All-versus-nothing (AVN) proofs [1--6] show the conflict between Einstein, Podolsky, and Rosen's (EPR) elements of reality [7] and the perfect correlations of some quantum states. The name of "all-versus-nothing" [8] reflects a particular feature of these proofs: If one consider a set of perfect correlations and asumes EPR elements of reality, then a subset of these correlations leads to a conclusion that is opposite of the one obtained from the complementary subset of correlations.

The perfect correlations among single qubit measurements required for AVN proofs are given by the 2n stabilizer operators of an n-qubit graph state. The possibility of experimentally preparing new classes of graph states [9--11] naturally leads to the following problem: Does a distribution of an n-qubit graph state between m parties allow an AVN proof? This problem has been solved for m = 2 [12]. Here we describe a method to decide whether a given n-qubit m-particle graph state allows an m-partite AVN proof specific for this state (i.e., which cannot be obtained using a graph state with fewer qubits) [13]. This method requires that two observables of each qubit are EPR elements of reality. This forces a series of constraints that are only satisfied by a reduced group of the graph state's stabilizer operators. We detail these requirements and apply them to decide whether some n-qubit m-particle graph states recently prepared in the laboratory [9--11] allow m-partite AVN proofs.

We also address the following problem: Given an n-qubit graph state, what is the minimum number m of parties that allows a specific m-partite AVN proof? The solution of this problem enables us to obtain all inequivalent distributions allowing AVN proofs with n < 9 qubits and an arbitrary number m of parties [13].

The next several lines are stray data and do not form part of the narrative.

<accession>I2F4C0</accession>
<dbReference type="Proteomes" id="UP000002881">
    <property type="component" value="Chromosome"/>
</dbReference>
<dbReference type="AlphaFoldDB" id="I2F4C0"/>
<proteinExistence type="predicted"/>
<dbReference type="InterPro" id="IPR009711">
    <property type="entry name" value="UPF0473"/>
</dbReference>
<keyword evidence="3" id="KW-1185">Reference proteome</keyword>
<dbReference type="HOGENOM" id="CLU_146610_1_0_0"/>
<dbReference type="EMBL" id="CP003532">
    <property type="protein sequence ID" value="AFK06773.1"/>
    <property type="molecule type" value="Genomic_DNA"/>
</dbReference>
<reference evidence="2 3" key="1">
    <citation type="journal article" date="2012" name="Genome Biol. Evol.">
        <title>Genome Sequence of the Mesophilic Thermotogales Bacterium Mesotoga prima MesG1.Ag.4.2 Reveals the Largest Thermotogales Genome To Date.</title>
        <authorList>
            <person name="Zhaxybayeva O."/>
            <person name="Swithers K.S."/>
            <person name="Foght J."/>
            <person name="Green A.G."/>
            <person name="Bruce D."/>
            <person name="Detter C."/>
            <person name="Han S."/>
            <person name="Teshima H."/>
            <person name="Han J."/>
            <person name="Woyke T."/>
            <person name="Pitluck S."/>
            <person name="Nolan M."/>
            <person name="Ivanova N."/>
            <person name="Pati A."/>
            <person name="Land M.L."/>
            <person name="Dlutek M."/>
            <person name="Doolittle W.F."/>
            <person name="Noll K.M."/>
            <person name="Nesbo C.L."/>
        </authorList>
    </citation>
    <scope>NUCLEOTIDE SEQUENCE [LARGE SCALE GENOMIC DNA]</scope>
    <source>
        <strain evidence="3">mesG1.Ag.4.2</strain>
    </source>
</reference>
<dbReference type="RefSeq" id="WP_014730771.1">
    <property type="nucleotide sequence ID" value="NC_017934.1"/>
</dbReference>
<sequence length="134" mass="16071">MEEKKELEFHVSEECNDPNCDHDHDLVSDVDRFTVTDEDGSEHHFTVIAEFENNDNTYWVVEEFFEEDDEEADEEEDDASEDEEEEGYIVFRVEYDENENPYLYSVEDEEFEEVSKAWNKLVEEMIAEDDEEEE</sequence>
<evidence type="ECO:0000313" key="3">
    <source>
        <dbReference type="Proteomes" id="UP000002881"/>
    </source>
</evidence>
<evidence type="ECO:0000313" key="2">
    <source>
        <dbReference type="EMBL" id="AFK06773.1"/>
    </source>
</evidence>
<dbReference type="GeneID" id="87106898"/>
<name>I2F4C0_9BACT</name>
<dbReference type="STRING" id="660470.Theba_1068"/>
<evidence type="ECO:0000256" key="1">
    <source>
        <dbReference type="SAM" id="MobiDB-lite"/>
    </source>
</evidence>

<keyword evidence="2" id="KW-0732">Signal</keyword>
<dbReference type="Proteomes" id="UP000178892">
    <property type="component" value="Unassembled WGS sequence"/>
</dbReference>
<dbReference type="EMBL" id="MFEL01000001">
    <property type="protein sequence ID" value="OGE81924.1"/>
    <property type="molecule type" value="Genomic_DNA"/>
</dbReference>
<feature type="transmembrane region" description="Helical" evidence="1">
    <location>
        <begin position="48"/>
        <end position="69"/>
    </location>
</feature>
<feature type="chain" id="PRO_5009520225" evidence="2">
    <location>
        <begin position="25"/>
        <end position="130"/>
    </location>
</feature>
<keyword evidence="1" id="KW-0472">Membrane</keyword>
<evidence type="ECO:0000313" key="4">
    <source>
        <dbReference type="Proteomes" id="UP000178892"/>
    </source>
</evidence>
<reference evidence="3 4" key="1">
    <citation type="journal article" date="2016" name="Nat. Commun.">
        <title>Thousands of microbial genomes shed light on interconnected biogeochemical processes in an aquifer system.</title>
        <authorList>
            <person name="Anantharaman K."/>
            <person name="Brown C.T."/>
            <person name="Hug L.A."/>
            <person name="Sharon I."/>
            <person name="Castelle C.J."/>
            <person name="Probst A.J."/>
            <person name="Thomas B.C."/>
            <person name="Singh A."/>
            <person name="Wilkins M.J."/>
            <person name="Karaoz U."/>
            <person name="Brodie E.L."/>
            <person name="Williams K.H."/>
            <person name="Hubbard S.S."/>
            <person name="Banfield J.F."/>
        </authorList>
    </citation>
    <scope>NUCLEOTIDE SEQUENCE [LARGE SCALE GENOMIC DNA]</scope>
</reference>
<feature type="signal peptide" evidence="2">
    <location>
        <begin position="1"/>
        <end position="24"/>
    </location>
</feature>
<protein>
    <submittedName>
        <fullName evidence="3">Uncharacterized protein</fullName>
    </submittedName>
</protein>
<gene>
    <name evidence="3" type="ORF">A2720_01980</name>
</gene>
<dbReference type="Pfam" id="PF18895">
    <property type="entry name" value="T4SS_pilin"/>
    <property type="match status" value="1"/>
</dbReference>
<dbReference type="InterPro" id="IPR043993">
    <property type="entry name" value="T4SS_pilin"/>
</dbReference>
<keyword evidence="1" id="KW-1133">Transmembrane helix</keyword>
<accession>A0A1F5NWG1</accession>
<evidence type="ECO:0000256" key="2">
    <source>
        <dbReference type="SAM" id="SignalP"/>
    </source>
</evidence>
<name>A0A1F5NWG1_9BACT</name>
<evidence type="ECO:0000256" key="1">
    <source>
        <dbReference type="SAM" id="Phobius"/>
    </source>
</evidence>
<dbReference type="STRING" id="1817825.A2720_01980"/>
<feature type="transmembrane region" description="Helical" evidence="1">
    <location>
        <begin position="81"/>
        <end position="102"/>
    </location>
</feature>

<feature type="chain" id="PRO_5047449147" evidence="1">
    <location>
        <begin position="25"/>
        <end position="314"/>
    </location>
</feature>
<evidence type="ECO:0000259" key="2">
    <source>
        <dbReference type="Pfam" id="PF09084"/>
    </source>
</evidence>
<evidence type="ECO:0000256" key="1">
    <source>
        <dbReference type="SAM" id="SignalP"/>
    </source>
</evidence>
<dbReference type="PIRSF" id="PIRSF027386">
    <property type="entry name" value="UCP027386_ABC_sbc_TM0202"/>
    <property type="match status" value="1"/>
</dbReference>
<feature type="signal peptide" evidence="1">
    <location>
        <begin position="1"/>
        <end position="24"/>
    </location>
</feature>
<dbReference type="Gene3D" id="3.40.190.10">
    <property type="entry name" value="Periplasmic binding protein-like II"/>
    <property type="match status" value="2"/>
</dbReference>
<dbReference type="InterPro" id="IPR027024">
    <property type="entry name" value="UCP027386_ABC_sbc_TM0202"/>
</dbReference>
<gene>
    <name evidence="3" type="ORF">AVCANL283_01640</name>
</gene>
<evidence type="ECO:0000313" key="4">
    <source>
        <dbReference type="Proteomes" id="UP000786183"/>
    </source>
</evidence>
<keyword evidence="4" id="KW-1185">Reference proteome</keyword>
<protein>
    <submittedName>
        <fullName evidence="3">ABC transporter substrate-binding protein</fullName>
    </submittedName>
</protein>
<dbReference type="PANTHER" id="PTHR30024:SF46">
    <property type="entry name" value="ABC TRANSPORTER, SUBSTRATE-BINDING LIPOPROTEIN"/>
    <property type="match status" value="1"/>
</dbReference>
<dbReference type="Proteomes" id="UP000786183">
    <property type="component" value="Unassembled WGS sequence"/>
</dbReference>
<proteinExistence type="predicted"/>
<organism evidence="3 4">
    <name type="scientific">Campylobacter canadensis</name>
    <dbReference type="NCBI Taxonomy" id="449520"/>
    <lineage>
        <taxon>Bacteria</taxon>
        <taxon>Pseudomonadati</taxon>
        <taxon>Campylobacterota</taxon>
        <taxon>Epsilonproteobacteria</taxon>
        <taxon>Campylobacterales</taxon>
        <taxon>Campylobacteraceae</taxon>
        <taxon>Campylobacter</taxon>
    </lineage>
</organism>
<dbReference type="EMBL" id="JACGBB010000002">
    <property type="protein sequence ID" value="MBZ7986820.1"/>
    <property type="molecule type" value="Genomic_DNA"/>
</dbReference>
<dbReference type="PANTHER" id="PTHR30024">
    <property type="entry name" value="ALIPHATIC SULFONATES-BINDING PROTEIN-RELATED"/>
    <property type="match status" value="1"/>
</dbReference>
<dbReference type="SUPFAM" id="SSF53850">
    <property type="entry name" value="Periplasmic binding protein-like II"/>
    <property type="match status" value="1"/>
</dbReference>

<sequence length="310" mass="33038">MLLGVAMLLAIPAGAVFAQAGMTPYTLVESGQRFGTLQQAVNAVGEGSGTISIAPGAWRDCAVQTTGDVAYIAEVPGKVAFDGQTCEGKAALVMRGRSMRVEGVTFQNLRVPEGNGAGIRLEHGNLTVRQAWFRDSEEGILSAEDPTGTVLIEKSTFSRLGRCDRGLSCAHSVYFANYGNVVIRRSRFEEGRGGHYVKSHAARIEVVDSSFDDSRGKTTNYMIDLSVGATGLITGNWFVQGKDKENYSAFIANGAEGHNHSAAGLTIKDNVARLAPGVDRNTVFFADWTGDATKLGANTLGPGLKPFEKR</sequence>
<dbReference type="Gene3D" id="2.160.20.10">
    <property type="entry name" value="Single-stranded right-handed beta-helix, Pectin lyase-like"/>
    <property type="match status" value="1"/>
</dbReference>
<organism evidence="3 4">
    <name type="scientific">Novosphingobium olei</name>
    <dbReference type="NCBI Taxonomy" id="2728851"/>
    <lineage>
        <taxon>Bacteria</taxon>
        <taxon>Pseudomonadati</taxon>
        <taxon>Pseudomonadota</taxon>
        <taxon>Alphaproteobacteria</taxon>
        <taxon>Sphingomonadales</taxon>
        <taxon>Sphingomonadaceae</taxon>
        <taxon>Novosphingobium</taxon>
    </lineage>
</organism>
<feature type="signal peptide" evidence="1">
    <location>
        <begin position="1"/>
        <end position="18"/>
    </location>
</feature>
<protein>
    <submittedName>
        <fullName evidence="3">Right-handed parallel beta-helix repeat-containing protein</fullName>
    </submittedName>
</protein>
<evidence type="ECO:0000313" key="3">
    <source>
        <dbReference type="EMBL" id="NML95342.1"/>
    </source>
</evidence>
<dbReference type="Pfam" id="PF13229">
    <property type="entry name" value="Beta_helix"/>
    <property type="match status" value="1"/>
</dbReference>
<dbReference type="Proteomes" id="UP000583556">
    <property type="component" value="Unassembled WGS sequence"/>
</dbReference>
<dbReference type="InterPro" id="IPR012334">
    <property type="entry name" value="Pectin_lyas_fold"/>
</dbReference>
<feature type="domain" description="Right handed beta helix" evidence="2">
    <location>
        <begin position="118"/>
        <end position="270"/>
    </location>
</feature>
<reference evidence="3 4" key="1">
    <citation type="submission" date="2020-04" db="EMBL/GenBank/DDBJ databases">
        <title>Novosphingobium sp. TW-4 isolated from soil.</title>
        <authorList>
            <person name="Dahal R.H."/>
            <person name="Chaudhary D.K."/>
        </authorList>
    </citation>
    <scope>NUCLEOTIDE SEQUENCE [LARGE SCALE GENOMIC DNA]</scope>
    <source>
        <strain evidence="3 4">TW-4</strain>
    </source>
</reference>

These results provide the tools to help experimentalists to design tests of new AVN proofs and new Bell inequalities based on these proofs [14].

[1] P. Heywood and M. L. G. Redhead, Found. Phys. 13, 481 (1983).

[2] D. M. Greenberger, M. A. Horne, and A. Zeilinger, in Bells Theorem, Quantum Theory, and Conceptions of the Universe, edited by M. Kafatos (Kluwer Academic, Dordrecht, 1989), p. 69.

[3] D. M. Greenberger, M. A. Horne, A. Shimony, and A. Zeilinger, Am. J. Phys. 58, 1131 (1990).

[4] A. Cabello, Phys. Rev. Lett. 86, 1911 (2001).

[5] A. Cabello, Phys. Rev. Lett. 87, 010403 (2001).

[6] A. Cabello, Phys. Rev. Lett. 95, 210401 (2005).

[7] A. Einstein, B. Podolsky, and N. Rosen, Phys. Rev. 47, 777 (1935).

[8] N. D. Mermin, Phys. Rev. Lett. 65, 1838 (1990).

[9] R. Ceccarelli, G. Vallone, F. De Martini, P. Mataloni, and A. Cabello, Phys. Rev. Lett. 103, 160401 (2009).

[10] W.-B. Gao, X.-C. Yao, P. Xu, O. Gühne, A. Cabello, C.-Y. Lu, C.-Z. Peng, T. Yang, Z.-B. Chen, and J.-W. Pan, arXiv:0906.3390 (2009).

[11] W.-B. Gao, C.-Y. Lu, X.-C. Yao, P. Xu, O. Gühne, A. Goebel, Y.-A. Chen, C.-Z. Peng, Z.-B. Chen, and J.-W. Pan, Nat. Phys. 6, 331 (2010).

[12] A. Cabello and P. Moreno, Phys. Rev. Lett. 99, 220402 (2007).

[13] A. Cabello and P. Moreno, Phys. Rev. A 81, 042110 (2010).

[14] A. Cabello, O. Gühne, and D. Rodríguez, Phys. Rev. A 77, 062106 (2008).